Academic journal article Australasian Public Libraries and Information Services

Manix: A Teen Reading Odyssey

Academic journal article Australasian Public Libraries and Information Services

Manix: A Teen Reading Odyssey

Article excerpt

Manix is an incentive and event based teen reading program run by Manukau Libraries. It has proven successful in attracting teens into Manukau Libraries while promoting literacy amongst this target group, by encouraging reading for recreation and pleasure. Developed out of the Odyssey program (the 2002 finalist in the 3M Award for Innovation in Libraries and adopted by several other New Zealand library systems) the Manix program continues to be offered annually since its inception in 2007. Edited version of a paper presented at '12 to 24s @ your public library in Australia and New Zealand conference' Qld 11-12 June 2010.


Manix is a teen reading program developed, managed and fully funded by Manukau Public Libraries. It is open to all 12 to 18 year olds who live in Manukau, is free to join and offers teenagers a unique fun way to interact with books, information technology, their local library and library staff.

It is not just about reading--it is about developing literacy, building relationships between teenagers and library staff, and with teens in their own neighbourhoods and schools.

What does it mean?

Manix is a teen slang term for Manukau, New Zealand's third largest city, (1) commonly referred to as South Auckland. It was selected as the name for the program because we wanted to offer something that adolescents in Manukau would identify with and that embraces their place in the world.

Manukau city--diverse and young

With a population of approximately 335,000 Manukau is New Zealand's fastest growing city. It is a young city with 42 per cent of its population under 25 years of age of which 35 per cent are under the age of 20 and 26 per cent under 15 years of age. (2) It is home to more than 165 different ethnic groups, with the largest Maori and Pacific communities in New Zealand. (3) 39 per cent of Manuaku residents speak two or more languages, with Samoan being the most widely spoken after English. (4)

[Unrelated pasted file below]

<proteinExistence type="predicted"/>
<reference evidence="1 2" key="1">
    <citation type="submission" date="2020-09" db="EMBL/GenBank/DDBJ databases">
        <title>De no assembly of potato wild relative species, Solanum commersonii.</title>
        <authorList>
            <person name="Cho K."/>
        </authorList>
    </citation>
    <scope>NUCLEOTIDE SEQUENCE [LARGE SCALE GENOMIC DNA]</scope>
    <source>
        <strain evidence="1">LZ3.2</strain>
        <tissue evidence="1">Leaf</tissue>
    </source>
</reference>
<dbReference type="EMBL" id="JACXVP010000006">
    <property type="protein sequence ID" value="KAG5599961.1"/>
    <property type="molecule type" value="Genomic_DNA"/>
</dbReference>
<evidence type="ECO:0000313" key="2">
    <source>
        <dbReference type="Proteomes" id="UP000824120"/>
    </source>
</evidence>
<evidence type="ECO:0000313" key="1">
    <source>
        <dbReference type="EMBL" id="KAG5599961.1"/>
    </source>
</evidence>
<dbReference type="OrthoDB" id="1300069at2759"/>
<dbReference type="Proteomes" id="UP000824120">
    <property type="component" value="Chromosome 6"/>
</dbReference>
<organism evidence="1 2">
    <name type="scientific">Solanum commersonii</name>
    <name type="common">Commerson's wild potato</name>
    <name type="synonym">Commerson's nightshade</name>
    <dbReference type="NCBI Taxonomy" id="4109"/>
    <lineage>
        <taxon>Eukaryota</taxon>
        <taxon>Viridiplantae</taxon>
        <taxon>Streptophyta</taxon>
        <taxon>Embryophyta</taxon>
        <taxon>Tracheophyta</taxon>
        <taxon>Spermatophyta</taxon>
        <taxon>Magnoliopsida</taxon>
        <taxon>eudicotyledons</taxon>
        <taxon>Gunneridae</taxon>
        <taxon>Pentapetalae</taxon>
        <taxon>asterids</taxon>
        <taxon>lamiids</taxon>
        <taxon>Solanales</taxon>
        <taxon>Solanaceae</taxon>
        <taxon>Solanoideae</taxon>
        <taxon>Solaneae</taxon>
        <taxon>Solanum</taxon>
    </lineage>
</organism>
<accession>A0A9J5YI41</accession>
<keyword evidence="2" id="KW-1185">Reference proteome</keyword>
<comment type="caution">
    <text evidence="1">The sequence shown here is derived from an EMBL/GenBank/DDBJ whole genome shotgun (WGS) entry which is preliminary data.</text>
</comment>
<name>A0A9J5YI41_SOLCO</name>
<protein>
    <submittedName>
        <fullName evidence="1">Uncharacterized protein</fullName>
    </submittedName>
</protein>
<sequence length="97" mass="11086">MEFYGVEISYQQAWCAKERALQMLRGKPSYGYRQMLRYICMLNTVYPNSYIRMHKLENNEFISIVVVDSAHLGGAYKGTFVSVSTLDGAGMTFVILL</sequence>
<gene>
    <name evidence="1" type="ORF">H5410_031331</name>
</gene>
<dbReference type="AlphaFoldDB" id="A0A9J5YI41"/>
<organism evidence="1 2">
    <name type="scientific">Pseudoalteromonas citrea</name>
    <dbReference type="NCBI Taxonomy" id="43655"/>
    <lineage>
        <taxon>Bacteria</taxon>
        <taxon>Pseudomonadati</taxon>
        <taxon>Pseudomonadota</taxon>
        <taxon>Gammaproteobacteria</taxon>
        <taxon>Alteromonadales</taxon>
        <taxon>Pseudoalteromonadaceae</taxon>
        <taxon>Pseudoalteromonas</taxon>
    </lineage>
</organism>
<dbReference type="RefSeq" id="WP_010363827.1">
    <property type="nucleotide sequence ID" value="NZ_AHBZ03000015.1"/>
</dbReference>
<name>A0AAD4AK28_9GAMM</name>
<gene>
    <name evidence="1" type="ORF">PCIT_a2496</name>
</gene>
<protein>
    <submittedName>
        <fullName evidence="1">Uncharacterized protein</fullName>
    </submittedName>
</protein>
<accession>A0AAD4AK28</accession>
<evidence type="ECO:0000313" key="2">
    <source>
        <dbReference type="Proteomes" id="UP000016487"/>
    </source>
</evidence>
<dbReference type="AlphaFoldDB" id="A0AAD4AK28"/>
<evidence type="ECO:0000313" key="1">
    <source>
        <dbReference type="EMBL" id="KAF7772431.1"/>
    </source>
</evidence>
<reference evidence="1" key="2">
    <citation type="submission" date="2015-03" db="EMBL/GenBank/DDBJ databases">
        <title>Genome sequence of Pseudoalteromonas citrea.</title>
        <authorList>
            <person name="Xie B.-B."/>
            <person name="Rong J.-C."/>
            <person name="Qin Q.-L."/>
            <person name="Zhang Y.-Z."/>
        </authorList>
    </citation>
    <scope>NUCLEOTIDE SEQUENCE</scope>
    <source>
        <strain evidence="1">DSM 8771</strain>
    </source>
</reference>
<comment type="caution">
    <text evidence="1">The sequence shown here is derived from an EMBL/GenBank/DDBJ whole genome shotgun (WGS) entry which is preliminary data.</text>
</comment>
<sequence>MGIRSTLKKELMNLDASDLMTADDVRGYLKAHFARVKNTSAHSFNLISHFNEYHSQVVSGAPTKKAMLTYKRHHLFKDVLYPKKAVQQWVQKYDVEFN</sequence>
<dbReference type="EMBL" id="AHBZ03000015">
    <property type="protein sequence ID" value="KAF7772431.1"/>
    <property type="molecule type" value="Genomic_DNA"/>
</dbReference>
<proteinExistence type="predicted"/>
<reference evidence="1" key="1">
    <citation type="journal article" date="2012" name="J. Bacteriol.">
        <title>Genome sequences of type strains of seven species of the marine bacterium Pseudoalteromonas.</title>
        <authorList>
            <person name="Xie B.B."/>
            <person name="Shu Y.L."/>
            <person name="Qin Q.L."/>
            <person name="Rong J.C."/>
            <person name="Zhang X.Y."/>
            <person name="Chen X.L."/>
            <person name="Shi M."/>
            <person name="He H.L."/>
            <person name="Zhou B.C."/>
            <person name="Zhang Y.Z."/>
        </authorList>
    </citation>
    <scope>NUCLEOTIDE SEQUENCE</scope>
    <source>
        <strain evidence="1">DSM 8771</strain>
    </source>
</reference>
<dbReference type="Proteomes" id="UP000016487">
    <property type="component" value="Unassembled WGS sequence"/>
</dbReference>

Geographically, Manukau can be split into two broad areas, eastern and western. The eastern area can be considered the more affluent area. It has Manukau's only private school and all high schools in this part of the region are decile 8 or higher. In comparison, all high schools in the western side of the city are decile 3 or below. (5) Students from low socioeconomic communities (low deciles) face more barriers to learning than students from high socioeconomic (high deciles) communities. (6) Thus the diversity of abilities, attitudes, ethnicities, socioeconomic factors coupled with a high youth population means that Manukau Libraries has always understood there is a great social need to provide a reading program, services and events for teens that are able to cross barriers and create a level field of opportunity for all. For the Manukau Libraries learning & literacy coordinator, who recreates the Manix challenge every year, this means weaving a program that caters for everyone and takes into account all of the differences mentioned above.

Manukau Libraries

Manukau Libraries has 13 community public libraries, 1 research library and a mobile library. There is no central library. It has been progressive in trying to develop services and programs to teen audiences, and has employed youth librarians (a similar role to that of the children's librarians) since 2007. It started with two youth librarians at two community library sites deemed high need in late 2007. Over the past three years another three youth librarian positions have been created. In libraries without youth librarians, there are library assistants with young adult responsibilities.

Manix history

Manix was born from the success of the Odyssey, which was another teen reading program that originated at Manukau Libraries and was sold throughout New Zealand in the early 2000s. It is a practical program that could be adapted and utilised by any public or school library system, and has gone from strength to strength over the four years it has been offered. …

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